“We can’t make a decision until we receive the financial aid package,” said Agatha James, mother of a New York highschool senior from Queens. “Everything is on hold.”

Son James’ decision is torn between two colleges, one in his home state and the other at an out-of-state university that’s his dream school. However, James says the decision will rely upon what she will afford without accumulating a great amount of student loan debt.

The Department of Education said it was working to mitigate the consequences of the delays. Some of the steps taken include reducing verification requirements, sending federal experts to under-resourced schools and allocating money for technical assistance to nonprofit groups.

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“We are committed to getting this right,” Education Secretary Miguel Cardona said in an announcement earlier this month. “We must and we will.”

More than 17 million students use the FAFSA every year to receive financial aid for college. The department said greater than 4 million forms had been successfully submitted as of mid-February.

Rachel Reniva of Dothan, Alabama, said the decision to grant financial aid would impact not only her son’s future, but in addition her entire family’s.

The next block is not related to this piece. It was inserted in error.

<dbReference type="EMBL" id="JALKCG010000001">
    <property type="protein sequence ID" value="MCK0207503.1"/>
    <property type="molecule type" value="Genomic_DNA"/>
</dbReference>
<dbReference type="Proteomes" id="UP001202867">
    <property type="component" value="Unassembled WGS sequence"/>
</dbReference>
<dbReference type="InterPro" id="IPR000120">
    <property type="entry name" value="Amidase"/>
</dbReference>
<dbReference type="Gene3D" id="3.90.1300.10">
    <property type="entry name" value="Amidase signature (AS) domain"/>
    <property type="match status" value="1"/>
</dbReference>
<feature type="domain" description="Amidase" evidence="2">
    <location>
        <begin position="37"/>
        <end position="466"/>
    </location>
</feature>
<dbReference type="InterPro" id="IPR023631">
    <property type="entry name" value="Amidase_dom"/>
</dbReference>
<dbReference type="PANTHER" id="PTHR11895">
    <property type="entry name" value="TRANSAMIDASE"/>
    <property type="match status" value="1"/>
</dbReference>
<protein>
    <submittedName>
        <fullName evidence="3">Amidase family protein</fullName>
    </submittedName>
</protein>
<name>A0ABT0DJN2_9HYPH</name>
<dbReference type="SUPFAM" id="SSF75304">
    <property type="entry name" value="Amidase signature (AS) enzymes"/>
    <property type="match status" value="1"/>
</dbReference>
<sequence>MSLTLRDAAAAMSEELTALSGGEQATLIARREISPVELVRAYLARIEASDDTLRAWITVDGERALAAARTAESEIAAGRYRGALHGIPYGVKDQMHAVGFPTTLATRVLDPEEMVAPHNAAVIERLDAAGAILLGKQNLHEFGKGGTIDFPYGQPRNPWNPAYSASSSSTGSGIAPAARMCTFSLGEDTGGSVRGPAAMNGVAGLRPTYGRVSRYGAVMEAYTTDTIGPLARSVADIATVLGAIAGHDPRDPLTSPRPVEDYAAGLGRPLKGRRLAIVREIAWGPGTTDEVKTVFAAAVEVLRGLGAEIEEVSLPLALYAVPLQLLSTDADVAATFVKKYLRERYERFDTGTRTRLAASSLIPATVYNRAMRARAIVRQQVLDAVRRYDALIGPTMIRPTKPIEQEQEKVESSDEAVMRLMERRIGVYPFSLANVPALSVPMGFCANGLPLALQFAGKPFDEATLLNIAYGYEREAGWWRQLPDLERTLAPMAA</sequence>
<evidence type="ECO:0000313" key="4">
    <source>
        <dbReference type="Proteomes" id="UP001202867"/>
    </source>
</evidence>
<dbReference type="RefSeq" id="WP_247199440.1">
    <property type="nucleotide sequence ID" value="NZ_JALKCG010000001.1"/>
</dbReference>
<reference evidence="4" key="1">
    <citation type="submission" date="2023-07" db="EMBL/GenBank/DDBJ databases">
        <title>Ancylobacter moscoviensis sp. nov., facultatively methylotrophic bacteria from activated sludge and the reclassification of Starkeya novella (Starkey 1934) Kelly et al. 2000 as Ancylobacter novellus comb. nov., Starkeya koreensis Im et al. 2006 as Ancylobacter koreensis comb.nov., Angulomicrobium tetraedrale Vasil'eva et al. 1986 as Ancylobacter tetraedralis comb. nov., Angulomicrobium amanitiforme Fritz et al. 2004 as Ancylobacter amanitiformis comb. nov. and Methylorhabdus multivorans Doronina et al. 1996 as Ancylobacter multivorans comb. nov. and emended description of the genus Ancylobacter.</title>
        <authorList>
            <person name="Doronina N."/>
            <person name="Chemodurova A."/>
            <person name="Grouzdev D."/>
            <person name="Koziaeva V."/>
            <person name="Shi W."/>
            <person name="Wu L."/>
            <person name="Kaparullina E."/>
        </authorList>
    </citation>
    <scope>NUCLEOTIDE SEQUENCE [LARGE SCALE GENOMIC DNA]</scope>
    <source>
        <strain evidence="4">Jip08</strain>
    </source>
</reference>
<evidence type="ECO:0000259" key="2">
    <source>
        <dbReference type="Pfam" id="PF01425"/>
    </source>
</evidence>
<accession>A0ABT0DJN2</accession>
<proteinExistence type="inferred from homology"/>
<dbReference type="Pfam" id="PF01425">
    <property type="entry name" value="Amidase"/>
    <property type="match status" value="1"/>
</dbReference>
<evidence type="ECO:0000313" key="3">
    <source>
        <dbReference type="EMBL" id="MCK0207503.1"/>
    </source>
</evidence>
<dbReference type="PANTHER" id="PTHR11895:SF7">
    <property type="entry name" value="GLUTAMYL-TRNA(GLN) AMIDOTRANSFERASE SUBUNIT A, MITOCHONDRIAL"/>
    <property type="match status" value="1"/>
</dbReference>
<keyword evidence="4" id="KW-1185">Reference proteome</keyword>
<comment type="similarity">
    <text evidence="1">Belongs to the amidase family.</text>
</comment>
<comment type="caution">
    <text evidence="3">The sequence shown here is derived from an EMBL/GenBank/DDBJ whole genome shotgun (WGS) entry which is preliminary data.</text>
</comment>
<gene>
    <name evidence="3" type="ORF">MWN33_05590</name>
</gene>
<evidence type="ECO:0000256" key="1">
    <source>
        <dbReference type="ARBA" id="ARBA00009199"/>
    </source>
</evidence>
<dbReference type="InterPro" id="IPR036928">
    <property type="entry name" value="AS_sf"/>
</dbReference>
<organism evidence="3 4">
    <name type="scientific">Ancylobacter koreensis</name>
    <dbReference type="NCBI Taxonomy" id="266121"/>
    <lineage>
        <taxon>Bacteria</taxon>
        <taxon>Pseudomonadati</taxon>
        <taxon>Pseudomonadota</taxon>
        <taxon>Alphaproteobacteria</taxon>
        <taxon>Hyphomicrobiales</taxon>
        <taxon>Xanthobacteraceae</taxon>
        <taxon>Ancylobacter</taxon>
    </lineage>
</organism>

Even though the Department of Education has said the latest app will probably be easier to make use of, some students and oldsters are still having trouble applying.

Jesus Noyola, a sophomore at Rensselaer Polytechnic Institute in Troy, New York, said he was unable to submit the form because of an error in the important part of the application.

“It’s disappointing and very stressful because it takes forever to solve all these problems,” said Noyola, who receives scholarships and tuition to finance his education.

Other errors have been linked to Social Security numbers, said Travis Hill, director of Dallas County Promise, a college success program in Texas.

Parents without legal immigration status cannot file their portion of the application because they shouldn’t have a Social Security number. Other parents also encounter errors when linking their Social Security number to their child’s FAFSA application.

“I feel stressed,” said Lorenzo Jaramillo, 17, a highschool senior who wants to check computer engineering. Although Jaramillo lives in Toronto, he’s a U.S. citizen and due to this fact eligible for financial assistance.

Helen Faith, director of the Office of Financial Aid at the University of Wisconsin-Madison, expressed concern that delays would harm each students and schools.